Posts filed under “Rules”
Before Todd Harrison created Minyanville, he was an options trader at Morgan Stanley, eventually becoming President of Cramer Berkowitz, where he toiled as head trader at Jim Cramer’s hedge fund.
Todd has an excellent analysis of the various biases that endanger investors.
Here is the full list:
1. Confirmation Bias
2. In-Group Bias
3. Gambler’s Fallacy
4. Post-Purchase Rationalization
5. Neglecting Probability
6. Observational Selection Bias
7. Status-Quo Bias
8. Negativity Bias
9. Bandwagon Effect
10. Projection Bias
11. The Current Moment Bias
12. Anchoring Effect
Check out his explanation and descriptions here.
12 Cognitive Biases That Endanger Investors
Minyanville January 17, 2013
Way back in 2011, we pulled together a run of some of the Trading Rules & Aphorisms that show up on the site. It turned out to be a popular post, and I added “Rules” as a new category.
Thus, we update this semi- annually. These are my traders, analysts, economists and investors views’ on what to do — and what not to do — when it comes to markets that have been published on TBP.
Here is the latest update:
Trading & Investing Rules, Aphorisms & Books
• In Defense of the “Old Always” (Montier)
• The golden rules of investing (India)
If you have any suggestions for any good lists of rules I may have missed, please link to them in comments. If they are worthy, they will get added to the list.
My own trading rules and favorite Trading Books are after the jump
Keep it simple, avoid the pitfalls Barry Ritholtz Washington Post, January 25 2013 “A simple, albeit less than optimal, investment strategy that is easily followed trumps one that will be abandoned at the first sign of under-performance.” That’s from Tadas Viskanta of Abnormal Returns, a “forecast free” investment blog. He was…Read More
My Sunday Washington Post Business Section column from yesterday — Keep it simple, avoid the pitfalls — described 10 ways to keep your investing simple. Here are my 10 (plus 2 corollaries) Simplify Your Investing 1 Go passive. 2 Diversify across asset classes. 3 Be mindful of valuation. 4 Dollar cost averaging. 5 Keep costs…Read More
My Sunday Washington Post Business Section column is out. This morning, we look at the advantages of avoiding complexity in your investment process. The print version had the simple headline Simplifying Your Investment Strategy while the online version used the hedder Keep it simple, avoid the pitfalls.
There are know advantages to certain complex investing strategies, but these complexities become harmful disadvantages most of the times, as Humans are emotionally unable to follow them.
By creating an investment plan that is simple and easy to follow, you make it more likely that you will ultimately succeed and reach your goals. Hence, all of the familiar themes get mentioned in my focus on simplicity: ETFs, lower costs, diversification, rebalancing, dollar cost averaging, etc.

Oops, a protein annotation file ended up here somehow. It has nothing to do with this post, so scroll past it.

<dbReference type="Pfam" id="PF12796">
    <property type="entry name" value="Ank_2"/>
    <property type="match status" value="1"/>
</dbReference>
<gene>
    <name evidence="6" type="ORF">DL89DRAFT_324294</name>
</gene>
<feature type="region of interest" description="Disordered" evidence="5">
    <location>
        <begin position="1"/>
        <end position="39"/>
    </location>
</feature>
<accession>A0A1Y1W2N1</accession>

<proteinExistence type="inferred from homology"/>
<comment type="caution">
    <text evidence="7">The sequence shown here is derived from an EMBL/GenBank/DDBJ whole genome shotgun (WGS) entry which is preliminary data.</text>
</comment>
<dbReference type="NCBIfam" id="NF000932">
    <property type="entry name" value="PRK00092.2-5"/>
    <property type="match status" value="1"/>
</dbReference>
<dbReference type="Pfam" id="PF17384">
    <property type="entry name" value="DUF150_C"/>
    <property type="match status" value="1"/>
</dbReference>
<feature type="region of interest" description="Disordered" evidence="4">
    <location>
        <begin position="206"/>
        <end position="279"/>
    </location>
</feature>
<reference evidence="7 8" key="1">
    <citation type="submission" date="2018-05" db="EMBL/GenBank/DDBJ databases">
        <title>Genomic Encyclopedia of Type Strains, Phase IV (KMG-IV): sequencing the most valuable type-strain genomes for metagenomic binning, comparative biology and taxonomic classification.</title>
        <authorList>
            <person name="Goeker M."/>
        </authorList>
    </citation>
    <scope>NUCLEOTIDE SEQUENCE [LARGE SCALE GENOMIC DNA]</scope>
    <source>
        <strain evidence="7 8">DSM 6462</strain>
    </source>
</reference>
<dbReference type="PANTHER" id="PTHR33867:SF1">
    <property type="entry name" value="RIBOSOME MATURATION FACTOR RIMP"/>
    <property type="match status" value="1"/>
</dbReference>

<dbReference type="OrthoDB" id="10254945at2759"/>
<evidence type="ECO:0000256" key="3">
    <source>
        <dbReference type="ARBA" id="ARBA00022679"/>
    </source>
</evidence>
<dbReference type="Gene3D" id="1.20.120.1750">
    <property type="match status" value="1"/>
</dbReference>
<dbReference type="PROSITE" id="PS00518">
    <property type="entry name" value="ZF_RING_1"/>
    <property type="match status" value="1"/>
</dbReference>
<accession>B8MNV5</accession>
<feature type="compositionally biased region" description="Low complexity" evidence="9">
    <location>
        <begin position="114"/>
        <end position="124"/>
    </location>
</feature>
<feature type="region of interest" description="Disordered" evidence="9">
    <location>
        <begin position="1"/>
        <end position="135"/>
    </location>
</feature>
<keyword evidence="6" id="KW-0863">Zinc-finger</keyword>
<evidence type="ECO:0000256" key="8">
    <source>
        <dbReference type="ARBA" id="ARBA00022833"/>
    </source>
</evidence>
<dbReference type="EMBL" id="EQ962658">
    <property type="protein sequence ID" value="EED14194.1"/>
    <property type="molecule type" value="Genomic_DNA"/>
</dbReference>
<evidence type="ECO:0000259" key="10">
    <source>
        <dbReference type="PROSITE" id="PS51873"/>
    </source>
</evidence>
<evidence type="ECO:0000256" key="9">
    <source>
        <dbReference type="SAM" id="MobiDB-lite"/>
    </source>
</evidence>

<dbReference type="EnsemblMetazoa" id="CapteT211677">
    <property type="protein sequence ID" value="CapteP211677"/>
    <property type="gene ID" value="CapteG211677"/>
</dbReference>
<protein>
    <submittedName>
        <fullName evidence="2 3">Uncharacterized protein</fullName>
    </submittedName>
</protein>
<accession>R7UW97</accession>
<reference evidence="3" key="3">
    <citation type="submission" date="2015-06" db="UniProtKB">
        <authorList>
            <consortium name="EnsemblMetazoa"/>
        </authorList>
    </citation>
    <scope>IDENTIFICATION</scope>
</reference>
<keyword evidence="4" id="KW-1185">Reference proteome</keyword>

Here’s an excerpt from the column:
“We must recognize our own behavioral errors. To be blunt, you are not likely to become a cognitive Zen master anytime soon. But a little enlightenment could keep you from making some common investing errors.
Knowing these limitations, we can design an investment plan to circumvent the behavioral pitfalls. And a good step is to simplify. Toward that end, keep these 10 ideas in mind when approaching your portfolio”
The 10 ideas are not groundbreaking — but they are often overlooked.
Less can be more.
Keep it simple, avoid the pitfalls
Washington Post, January 25 2013
Michael: I don’t know anyone who could get through the day without two or three juicy rationalizations. They’re more important than sex. Sam: Ah, come on. Nothing’s more important than sex. Michael: Oh yeah? Ever gone a week without a rationalization? -The Big Chill One of the things we all do as…Read More
Keep it simple, avoid the pitfalls Barry Ritholtz, Washington Post, January 25 2013 “A simple, albeit less than optimal, investment strategy that is easily followed trumps one that will be abandoned at the first sign of under-performance.” That’s from Tadas Viskanta of Abnormal Returns, a “forecast free” investment blog. He was…Read More
Its the start of the new year, and most of you have been thinking about some grandiose plan for self-improvement. Quit smoking, lose weight, clean out the basement, exercise, spend more time with family and friends, floss. May I suggest taking control of your portfolio as a worthwhile goal this year? I have been thinking…Read More
These were my rules I pulled together for the Washington Post: 1. Cut your losers short, and let your winners run. 2. Avoid predictions and forecasts 3. Understand crowd behavior. 4. Think like a contrarian (but don’t always act like a contrarian). 5. Asset allocation is crucial. 6. Decide if you are an active or…Read More
Brett Arend recently informed us of the passing of Dan Bunting, a man who “successfully managed money on behalf of private individuals and institutions for nearly 40 years.” Over the years, Bunting had developed a series of rules that governed his investing strategies. Here is the short version of Bunting’s Laws: 1. Sell stocks of…Read More